For years, the directors of Mannok, formerly Quinn Industrial Holdings, endured a campaign of intimidation and threats.

However, the brutal attack on Kevin Lunney two years ago was a turning point, according to the parish priest in Ballyconnell in Co Cavan, Fr Ollie O'Reilly.

In court Kevin Lunney said the attack was the culmination of a campaign against him, his colleagues and the business Quinn Industrial Holdings, which was intensely difficult and caused much fear in the community.

"A line was crossed; the Rubicon was crossed, and I felt this is far too dangerous and I'm a total hypocrite if I don’t take a stand on this."

"Originally, it was damage to property and then it became more threatening, because the directors of Mannok were targeted, their homes were targeted, and they were threatened," Fr O’Reilly said.

Fr O’Reilly knows this region better than most. A native of Cornafean in Co Cavan, he has been a priest in Ballyconnell for six years and has also worked nearby in Ballinamore in Co Leitrim.

"As the violence escalated, I became more concerned. I had spoken in my homilies about violence in general and when this happened, I knew I had to speak out," he said.

The attack and the details of what happened to Kevin Lunney shocked not only the tight-knit border communities of Ballyconnell, Ballinamore and Derrylin, but people all over the country.

"A line was crossed; the Rubicon was crossed, and I felt this is far too dangerous and I’m a total hypocrite if I don’t take a stand on this," he said.

"I did really believe that someone was going to be killed.

"There’s a bottom line in terms of morality and when wrongdoing and violence come into play, I think I had to take a stand and I’m pleased I took a stand, and I will continue to do that."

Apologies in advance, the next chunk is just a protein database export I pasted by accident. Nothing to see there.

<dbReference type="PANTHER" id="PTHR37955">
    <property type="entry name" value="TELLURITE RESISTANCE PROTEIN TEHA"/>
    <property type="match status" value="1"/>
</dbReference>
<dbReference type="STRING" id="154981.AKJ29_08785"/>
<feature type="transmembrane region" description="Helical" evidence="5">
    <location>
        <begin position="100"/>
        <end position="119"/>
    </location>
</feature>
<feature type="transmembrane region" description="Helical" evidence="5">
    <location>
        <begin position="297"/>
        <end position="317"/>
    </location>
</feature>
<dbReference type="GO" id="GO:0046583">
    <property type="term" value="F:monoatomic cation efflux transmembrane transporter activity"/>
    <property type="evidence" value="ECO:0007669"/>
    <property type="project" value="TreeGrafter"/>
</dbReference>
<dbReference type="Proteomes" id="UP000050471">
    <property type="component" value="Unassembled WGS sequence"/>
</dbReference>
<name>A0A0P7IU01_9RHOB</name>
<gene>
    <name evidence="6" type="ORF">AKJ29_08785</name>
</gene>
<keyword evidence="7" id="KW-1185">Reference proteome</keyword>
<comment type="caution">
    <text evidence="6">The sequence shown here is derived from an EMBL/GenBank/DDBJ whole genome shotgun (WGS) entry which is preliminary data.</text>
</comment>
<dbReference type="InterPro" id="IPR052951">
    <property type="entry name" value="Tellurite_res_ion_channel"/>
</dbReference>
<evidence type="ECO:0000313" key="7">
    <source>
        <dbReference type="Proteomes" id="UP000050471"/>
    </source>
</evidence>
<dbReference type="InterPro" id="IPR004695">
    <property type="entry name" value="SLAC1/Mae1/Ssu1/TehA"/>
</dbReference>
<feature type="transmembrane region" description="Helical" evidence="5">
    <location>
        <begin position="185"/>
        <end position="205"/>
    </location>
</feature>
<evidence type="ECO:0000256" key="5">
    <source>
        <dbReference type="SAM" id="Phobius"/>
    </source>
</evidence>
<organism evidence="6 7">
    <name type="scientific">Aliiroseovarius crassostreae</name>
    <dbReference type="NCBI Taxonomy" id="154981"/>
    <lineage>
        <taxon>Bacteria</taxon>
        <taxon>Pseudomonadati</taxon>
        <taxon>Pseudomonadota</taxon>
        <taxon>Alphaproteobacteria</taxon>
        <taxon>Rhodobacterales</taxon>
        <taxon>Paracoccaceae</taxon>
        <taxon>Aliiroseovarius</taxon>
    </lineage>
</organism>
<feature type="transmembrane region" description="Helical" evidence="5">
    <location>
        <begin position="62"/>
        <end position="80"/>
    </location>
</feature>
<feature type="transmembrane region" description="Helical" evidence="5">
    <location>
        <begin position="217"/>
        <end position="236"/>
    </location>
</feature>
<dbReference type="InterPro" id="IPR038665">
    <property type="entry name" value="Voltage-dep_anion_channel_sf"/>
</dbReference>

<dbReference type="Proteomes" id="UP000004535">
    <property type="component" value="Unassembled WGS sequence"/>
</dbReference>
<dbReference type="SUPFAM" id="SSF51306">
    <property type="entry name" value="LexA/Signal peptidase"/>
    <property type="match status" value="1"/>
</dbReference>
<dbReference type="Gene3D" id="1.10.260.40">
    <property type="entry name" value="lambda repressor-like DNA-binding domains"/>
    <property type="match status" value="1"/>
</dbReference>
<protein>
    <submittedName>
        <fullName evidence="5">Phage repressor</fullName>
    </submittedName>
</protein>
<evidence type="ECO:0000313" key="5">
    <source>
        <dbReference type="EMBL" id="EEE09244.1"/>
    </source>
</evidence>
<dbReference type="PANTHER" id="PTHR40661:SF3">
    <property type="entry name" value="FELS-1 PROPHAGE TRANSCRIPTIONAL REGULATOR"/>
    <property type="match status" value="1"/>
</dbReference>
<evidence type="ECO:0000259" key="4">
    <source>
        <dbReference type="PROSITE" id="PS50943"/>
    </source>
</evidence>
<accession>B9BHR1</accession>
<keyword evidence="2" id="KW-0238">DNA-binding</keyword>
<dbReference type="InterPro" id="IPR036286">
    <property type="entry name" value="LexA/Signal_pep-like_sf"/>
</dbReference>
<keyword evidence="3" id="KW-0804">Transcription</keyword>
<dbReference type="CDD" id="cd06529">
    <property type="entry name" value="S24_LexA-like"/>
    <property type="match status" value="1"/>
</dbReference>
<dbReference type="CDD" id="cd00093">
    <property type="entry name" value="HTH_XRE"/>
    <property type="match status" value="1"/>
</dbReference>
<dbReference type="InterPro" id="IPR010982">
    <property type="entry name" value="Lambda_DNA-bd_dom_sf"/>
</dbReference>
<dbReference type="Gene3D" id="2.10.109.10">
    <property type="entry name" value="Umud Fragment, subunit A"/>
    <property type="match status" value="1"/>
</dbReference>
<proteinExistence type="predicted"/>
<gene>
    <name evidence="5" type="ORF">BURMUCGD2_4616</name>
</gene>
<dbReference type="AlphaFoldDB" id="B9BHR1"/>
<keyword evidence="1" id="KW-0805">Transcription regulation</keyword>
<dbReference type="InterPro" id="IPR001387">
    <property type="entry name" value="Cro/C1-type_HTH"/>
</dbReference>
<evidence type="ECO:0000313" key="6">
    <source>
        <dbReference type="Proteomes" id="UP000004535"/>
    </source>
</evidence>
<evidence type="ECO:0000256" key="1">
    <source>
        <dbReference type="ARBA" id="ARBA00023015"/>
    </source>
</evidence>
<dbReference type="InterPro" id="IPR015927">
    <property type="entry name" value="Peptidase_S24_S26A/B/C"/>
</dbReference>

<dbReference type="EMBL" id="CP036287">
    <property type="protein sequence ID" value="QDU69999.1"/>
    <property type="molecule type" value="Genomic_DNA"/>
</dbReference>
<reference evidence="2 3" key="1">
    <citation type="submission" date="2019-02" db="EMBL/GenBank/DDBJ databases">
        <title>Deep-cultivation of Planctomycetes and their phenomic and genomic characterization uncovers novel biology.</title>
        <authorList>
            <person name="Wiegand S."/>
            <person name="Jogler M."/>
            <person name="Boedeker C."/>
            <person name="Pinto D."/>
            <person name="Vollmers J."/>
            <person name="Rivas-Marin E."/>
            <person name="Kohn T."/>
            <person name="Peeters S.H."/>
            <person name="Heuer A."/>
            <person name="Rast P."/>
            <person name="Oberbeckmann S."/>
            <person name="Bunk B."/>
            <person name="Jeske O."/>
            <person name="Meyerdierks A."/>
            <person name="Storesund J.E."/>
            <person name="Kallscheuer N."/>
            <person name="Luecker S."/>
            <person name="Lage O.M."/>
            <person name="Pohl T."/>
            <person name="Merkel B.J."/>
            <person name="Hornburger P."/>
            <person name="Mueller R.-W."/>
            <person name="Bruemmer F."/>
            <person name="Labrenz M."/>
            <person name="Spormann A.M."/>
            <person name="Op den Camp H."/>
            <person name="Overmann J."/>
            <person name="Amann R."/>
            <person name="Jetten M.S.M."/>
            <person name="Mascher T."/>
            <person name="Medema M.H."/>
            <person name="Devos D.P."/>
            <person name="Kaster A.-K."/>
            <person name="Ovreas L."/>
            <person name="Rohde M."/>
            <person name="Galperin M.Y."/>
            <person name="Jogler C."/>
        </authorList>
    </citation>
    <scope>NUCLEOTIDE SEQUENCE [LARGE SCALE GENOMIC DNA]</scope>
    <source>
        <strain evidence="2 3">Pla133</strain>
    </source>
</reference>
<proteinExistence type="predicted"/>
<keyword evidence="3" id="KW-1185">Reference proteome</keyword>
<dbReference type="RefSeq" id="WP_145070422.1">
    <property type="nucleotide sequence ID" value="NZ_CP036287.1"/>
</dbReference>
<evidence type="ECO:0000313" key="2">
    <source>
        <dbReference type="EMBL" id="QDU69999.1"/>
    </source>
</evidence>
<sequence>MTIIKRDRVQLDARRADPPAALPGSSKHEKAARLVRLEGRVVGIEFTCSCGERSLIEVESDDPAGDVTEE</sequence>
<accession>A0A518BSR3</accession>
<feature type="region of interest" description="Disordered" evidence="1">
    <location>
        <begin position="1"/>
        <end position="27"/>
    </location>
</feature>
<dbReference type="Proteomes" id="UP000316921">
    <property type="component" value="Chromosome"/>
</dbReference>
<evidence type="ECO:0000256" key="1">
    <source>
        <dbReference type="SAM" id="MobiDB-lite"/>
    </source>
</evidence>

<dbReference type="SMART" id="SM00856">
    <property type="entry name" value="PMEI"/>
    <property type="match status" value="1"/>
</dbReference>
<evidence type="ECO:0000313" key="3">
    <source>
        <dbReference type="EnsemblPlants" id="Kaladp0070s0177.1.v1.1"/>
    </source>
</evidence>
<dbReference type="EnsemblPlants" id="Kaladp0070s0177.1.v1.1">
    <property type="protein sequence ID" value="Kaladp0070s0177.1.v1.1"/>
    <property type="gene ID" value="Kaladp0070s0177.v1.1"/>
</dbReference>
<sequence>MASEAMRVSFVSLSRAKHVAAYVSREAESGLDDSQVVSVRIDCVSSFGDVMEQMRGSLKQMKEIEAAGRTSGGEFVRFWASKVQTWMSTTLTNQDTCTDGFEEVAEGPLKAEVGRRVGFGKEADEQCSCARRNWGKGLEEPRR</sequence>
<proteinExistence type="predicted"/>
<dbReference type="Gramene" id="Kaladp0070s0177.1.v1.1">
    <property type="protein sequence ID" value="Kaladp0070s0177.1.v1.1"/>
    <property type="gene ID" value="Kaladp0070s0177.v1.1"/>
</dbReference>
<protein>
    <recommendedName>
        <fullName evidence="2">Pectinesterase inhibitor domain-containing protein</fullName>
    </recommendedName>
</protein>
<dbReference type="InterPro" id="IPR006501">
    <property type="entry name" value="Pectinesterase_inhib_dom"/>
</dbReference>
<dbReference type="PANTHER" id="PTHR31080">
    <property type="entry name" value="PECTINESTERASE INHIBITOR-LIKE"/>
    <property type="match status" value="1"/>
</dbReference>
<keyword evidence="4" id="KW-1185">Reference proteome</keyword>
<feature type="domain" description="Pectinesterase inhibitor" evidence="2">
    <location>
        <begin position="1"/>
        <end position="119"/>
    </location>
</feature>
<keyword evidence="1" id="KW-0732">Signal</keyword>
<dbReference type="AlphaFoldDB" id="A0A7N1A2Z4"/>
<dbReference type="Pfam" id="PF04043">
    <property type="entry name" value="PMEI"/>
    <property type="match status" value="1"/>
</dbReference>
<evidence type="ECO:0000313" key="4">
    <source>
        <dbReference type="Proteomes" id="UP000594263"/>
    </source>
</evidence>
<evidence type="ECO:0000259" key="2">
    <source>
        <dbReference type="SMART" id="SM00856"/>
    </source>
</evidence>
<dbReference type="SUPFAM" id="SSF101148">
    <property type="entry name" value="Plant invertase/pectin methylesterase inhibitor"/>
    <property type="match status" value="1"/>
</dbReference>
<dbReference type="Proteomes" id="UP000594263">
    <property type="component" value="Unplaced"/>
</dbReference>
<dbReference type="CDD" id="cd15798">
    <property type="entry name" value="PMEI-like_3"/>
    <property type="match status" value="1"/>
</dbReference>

Fr O’Reilly also said he was worried about the impact on jobs in the region, with fears that the incident had the potential to jeopardise almost 1,000 jobs.

"This is about a huge area and there’s people employed from all over. You have south Leitrim places like Ballinamore and Carrigallen, there’s towns in Cavan like Belturbet and Ballyconnell and Derrylin and Lisnaskea in Fermanagh. You have to keep this place alive with jobs," he said.

Fr O’Reilly said when it came down to it, he was worried about "lives and livelihoods".

Fr Ollie O'Reilly is parish priest in Ballyconnell

"I would have lost a few parishioners. They didn’t agree with me but there’s very few and I can live with that, that’s how life is," he said.

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'Justice brings confidence to society'

Two years on and three men have been convicted and jailed for the abduction and attack on Kevin Lunney. Fr O’Reilly praised the gardaí and the PSNI for their work on the case.

As part of the investigation, gardaí took 1,591 statements. Over 1,226 tasks were created as part of the investigation and 245 pieces of CCTV were examined.

"Let me say they have 99% support in these general areas. These communities are together, and they just want to get on with their daily lives."